I know that others of my colleagues on the Oasis Council will be weighing in with you on the importance of the work that Oasis does. So I will seek to add a perspective which they perhaps will not. This is the perspective from my current work as a Street Outreach Coordinator for the City’s Streets to Homes program, where I work with the Youth team, serving individuals twenty-five years of age and under. My clients come from among the youth who live in the streets, parks, ravines and under the bridges of this city. They are heavily street-involved, meaning that they are heavily impacted by the drug culture and the criminal cultures. They are subjected to incredibly high rates of violence, both by others frequenting the streets and by police. The incidence of addiction and mental illness is very high among them. I could go on.
There is no question but that, along with housing, one of the most successful and certain means by which the lives of these youth can be turned around, is to get them enrolled in an educational program. And when these youth seek educational opportunities, the alternative schools of the District are absolutely their main resource. And while there are a number of successes that stem from enrolment in your various educational options, it is also clear that there would be more of such if there were even more, rather than fewer options for these youth.
A final point, which I think ties all of this together, has to do with the allocation of resources. So often, when critics look at programs like Streets to Homes, as when they examine alternative schools like Oasis, there is the complaint about the inordinate expense of these programs. The per capita staffing needs are higher. The costs brought about by the failure of clients to follow through and stay on track (absenteeism and dropping out) are enormous. Wouldn’t these resources be better spent on those clients (students) from a more reliable and dependable and success-oriented demographic? But what’s forgotten, or intentionally overlooked in these calculations are the extreme costs of not serving these ‘hardest-to-serve’. If schools like Oasis are brought to the point where they can no longer deliver quality programming through the cutting or staff and other resources, ultimately, the youth who are not served will suffer, and the costs to our society will show up in the building and staffing of more prisons, psychiatric facilities, and in funding lifetimes spent on social services, disability, and in treatment facilities.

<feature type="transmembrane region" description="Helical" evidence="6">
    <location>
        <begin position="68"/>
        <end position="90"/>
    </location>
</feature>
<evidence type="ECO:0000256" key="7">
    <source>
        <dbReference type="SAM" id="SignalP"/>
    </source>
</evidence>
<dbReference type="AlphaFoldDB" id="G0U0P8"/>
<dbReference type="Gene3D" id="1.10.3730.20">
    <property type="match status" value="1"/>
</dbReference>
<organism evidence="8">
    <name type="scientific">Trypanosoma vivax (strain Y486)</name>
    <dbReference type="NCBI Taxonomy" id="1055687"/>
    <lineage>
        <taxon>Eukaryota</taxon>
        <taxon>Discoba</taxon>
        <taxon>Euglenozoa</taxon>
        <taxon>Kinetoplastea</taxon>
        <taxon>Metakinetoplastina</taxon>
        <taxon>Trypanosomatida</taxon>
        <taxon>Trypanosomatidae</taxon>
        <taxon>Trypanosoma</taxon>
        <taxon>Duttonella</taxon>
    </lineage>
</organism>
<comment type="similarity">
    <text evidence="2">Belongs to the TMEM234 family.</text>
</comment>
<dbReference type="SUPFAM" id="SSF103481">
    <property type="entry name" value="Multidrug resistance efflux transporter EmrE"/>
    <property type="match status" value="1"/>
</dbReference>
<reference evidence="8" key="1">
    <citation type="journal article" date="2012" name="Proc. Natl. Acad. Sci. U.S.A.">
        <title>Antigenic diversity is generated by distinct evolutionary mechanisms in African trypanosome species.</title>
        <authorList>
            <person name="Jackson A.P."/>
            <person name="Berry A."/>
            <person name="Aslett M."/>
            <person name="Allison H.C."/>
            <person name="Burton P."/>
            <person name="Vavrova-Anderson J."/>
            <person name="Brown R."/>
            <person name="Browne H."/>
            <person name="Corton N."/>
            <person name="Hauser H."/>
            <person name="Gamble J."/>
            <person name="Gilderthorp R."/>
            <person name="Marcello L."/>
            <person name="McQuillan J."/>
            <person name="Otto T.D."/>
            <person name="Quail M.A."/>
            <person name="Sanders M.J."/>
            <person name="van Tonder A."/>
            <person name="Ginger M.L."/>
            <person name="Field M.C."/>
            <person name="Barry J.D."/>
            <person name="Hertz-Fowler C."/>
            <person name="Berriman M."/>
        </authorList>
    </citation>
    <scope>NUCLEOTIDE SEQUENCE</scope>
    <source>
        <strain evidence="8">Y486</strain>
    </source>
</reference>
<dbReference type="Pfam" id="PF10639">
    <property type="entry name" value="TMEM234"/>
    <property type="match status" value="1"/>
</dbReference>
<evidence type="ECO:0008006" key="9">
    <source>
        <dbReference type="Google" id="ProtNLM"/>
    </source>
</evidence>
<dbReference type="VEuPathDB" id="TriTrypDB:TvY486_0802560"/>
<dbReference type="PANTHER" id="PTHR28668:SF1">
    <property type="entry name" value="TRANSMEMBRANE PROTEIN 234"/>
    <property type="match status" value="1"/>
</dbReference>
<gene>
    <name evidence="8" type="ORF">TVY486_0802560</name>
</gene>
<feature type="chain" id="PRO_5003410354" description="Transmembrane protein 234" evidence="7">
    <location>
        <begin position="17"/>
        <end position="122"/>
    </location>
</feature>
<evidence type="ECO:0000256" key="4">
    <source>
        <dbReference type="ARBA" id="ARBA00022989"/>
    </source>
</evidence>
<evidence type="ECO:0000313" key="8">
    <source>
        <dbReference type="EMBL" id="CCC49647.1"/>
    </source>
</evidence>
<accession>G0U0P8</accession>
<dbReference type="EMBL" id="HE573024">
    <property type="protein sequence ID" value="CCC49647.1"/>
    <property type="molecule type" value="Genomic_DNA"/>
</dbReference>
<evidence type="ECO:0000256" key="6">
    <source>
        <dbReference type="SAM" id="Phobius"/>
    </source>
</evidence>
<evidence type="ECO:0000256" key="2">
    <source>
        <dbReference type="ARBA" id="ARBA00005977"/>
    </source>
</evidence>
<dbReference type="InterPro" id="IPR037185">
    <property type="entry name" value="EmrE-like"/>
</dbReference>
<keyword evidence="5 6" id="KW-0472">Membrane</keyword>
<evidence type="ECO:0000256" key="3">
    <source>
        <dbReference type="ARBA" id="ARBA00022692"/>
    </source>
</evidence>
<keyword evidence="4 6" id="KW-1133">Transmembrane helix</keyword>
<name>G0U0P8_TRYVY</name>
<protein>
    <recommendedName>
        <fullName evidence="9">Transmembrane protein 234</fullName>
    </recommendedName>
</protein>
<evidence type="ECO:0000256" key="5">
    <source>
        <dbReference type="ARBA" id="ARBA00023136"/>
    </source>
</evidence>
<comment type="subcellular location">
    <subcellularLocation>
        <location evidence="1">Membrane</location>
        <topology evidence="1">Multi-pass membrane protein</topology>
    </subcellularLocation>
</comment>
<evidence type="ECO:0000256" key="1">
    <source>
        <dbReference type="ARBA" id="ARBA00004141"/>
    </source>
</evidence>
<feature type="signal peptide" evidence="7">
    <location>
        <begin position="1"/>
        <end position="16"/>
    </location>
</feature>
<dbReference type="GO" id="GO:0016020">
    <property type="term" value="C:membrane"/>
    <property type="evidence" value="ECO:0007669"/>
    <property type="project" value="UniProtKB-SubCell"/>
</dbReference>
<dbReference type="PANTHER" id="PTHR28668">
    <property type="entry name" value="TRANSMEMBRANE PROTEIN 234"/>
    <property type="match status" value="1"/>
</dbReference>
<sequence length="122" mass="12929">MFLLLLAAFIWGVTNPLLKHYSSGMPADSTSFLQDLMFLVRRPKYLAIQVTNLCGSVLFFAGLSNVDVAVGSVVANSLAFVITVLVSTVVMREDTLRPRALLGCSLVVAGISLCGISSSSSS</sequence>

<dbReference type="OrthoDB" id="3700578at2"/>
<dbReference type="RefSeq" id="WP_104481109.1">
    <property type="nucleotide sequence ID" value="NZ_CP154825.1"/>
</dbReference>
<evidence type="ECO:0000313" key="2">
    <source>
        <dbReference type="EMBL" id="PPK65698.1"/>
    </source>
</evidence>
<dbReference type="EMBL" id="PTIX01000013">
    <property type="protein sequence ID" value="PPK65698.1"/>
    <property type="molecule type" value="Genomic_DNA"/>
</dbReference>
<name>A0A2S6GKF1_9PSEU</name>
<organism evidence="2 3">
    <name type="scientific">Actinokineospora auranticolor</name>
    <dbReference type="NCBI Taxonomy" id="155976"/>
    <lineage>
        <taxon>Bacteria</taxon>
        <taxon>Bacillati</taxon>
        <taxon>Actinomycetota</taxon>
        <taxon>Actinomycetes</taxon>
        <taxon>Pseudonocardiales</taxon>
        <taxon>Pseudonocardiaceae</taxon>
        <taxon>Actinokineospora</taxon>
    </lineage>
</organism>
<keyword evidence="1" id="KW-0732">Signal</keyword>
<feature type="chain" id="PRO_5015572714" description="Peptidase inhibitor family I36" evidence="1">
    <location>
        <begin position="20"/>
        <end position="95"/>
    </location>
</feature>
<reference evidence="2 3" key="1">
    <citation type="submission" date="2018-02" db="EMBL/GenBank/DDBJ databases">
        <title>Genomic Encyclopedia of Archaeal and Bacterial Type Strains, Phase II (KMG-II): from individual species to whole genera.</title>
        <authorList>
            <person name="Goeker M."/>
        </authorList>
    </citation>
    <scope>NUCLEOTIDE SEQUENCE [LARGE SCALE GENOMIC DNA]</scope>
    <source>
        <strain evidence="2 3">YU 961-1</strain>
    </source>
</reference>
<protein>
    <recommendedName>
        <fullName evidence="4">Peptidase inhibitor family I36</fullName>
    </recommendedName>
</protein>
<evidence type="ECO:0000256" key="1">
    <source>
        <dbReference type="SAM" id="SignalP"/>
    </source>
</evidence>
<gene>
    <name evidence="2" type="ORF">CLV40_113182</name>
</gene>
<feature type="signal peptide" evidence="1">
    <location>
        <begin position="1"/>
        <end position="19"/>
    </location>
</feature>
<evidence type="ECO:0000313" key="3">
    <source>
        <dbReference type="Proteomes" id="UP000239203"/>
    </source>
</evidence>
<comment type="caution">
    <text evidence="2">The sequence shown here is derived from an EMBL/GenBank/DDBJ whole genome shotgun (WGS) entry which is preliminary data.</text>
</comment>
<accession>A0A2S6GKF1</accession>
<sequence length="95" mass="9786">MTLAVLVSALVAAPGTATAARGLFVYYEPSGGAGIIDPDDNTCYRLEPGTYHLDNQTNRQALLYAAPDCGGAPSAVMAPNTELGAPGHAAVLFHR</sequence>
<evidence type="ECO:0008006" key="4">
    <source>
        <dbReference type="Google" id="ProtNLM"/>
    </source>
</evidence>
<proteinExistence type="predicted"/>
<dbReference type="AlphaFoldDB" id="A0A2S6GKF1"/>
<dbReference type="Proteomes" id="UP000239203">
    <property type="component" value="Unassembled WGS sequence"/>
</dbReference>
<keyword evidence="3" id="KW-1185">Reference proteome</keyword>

In closing, I add my voice to what I hope will be a chorus of protest about this most ill-advised decision, to cut staffing where more staffing is urgently needed. Thank you for your attention.
Oasis Alternative School Community Council